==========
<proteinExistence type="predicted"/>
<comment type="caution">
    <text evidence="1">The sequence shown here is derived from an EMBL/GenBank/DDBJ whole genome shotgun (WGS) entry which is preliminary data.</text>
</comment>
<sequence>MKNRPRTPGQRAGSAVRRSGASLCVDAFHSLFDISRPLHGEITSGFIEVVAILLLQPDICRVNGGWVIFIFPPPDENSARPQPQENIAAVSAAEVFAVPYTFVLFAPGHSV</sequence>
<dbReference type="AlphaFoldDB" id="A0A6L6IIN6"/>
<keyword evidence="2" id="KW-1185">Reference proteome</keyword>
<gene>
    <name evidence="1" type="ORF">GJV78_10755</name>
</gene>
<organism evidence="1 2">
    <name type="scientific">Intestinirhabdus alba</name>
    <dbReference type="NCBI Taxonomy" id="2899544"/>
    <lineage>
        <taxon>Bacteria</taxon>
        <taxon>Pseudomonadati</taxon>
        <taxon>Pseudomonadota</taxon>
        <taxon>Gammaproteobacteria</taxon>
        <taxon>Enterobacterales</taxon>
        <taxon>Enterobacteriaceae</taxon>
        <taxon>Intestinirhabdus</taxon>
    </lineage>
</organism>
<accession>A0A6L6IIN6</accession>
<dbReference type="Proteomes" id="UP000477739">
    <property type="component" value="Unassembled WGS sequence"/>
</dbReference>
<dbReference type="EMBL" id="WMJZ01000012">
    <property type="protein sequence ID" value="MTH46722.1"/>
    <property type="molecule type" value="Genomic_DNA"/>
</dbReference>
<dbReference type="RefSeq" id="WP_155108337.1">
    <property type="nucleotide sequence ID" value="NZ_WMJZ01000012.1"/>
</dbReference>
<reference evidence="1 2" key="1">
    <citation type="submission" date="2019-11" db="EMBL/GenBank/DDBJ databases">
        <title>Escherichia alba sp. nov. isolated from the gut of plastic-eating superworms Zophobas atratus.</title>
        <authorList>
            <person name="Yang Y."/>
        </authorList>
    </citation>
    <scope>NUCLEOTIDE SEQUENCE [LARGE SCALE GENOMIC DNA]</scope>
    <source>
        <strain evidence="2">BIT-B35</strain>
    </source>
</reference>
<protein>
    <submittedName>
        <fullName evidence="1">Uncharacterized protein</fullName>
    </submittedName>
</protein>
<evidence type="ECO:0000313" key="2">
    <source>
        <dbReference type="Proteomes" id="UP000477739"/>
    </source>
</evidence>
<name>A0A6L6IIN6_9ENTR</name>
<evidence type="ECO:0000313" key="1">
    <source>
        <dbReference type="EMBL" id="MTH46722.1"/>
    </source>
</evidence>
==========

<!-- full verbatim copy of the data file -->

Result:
<proteinExistence type="predicted"/>
<comment type="caution">
    <text evidence="1">The sequence shown here is derived from an EMBL/GenBank/DDBJ whole genome shotgun (WGS) entry which is preliminary data.</text>
</comment>
<sequence>MKNRPRTPGQRAGSAVRRSGASLCVDAFHSLFDISRPLHGEITSGFIEVVAILLLQPDICRVNGGWVIFIFPPPDENSARPQPQENIAAVSAAEVFAVPYTFVLFAPGHSV</sequence>
<dbReference type="AlphaFoldDB" id="A0A6L6IIN6"/>
<keyword evidence="2" id="KW-1185">Reference proteome</keyword>
<gene>
    <name evidence="1" type="ORF">GJV78_10755</name>
</gene>
<organism evidence="1 2">
    <name type="scientific">Intestinirhabdus alba</name>
    <dbReference type="NCBI Taxonomy" id="2899544"/>
    <lineage>
        <taxon>Bacteria</taxon>
        <taxon>Pseudomonadati</taxon>
        <taxon>Pseudomonadota</taxon>
        <taxon>Gammaproteobacteria</taxon>
        <taxon>Enterobacterales</taxon>
        <taxon>Enterobacteriaceae</taxon>
        <taxon>Intestinirhabdus</taxon>
    </lineage>
</organism>
<accession>A0A6L6IIN6</accession>
<dbReference type="Proteomes" id="UP000477739">
    <property type="component" value="Unassembled WGS sequence"/>
</dbReference>
<dbReference type="EMBL" id="WMJZ01000012">
    <property type="protein sequence ID" value="MTH46722.1"/>
    <property type="molecule type" value="Genomic_DNA"/>
</dbReference>
<dbReference type="RefSeq" id="WP_155108337.1">
    <property type="nucleotide sequence ID" value="NZ_WMJZ01000012.1"/>
</dbReference>
<reference evidence="1 2" key="1">
    <citation type="submission" date="2019-11" db="EMBL/GenBank/DDBJ databases">
        <title>Escherichia alba sp. nov. isolated from the gut of plastic-eating superworms Zophobas atratus.</title>
        <authorList>
            <person name="Yang Y."/>
        </authorList>
    </citation>
    <scope>NUCLEOTIDE SEQUENCE [LARGE SCALE GENOMIC DNA]</scope>
    <source>
        <strain evidence="2">BIT-B35</strain>
    </source>
</reference>
<protein>
    <submittedName>
        <fullName evidence="1">Uncharacterized protein</fullName>
    </submittedName>
</protein>
<evidence type="ECO:0000313" key="2">
    <source>
        <dbReference type="Proteomes" id="UP000477739"/>
    </source>
</evidence>
<name>A0A6L6IIN6_9ENTR</name>
<evidence type="ECO:0000313" key="1">
    <source>
        <dbReference type="EMBL" id="MTH46722.1"/>
    </source>
</evidence>